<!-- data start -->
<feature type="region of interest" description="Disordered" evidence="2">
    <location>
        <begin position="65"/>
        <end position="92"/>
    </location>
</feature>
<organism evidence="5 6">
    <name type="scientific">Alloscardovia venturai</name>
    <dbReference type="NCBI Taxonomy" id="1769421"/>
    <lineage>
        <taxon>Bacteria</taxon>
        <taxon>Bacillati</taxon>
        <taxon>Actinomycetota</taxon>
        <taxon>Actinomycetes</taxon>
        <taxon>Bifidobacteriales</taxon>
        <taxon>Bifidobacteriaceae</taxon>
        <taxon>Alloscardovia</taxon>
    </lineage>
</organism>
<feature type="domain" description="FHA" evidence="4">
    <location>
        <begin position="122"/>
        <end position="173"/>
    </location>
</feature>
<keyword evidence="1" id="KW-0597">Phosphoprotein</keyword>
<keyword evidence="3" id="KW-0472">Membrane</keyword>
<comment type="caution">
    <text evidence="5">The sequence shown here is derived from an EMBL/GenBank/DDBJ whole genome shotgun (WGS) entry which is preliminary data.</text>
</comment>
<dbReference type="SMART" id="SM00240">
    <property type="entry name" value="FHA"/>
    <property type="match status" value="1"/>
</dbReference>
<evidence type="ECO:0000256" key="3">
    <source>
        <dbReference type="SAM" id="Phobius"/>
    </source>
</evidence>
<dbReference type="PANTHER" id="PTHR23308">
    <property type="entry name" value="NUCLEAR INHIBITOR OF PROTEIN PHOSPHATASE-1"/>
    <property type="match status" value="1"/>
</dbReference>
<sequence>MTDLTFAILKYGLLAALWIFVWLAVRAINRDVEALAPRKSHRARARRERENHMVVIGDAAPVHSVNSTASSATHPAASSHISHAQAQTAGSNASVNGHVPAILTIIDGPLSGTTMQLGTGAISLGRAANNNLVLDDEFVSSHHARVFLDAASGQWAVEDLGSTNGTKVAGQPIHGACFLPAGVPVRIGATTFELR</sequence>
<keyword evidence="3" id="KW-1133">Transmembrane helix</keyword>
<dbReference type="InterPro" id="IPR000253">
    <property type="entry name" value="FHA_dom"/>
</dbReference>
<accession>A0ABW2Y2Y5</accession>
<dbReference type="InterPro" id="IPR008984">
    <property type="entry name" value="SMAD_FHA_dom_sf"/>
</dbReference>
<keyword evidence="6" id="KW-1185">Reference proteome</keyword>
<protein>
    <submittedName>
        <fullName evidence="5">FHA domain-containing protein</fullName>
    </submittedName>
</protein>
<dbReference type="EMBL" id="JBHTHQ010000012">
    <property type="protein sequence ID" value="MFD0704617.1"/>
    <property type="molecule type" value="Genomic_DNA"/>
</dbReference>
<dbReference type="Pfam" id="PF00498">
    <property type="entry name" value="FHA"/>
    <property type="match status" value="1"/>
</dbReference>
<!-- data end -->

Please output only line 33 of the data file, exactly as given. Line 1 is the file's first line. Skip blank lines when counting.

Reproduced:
    <property type="match status" value="1"/>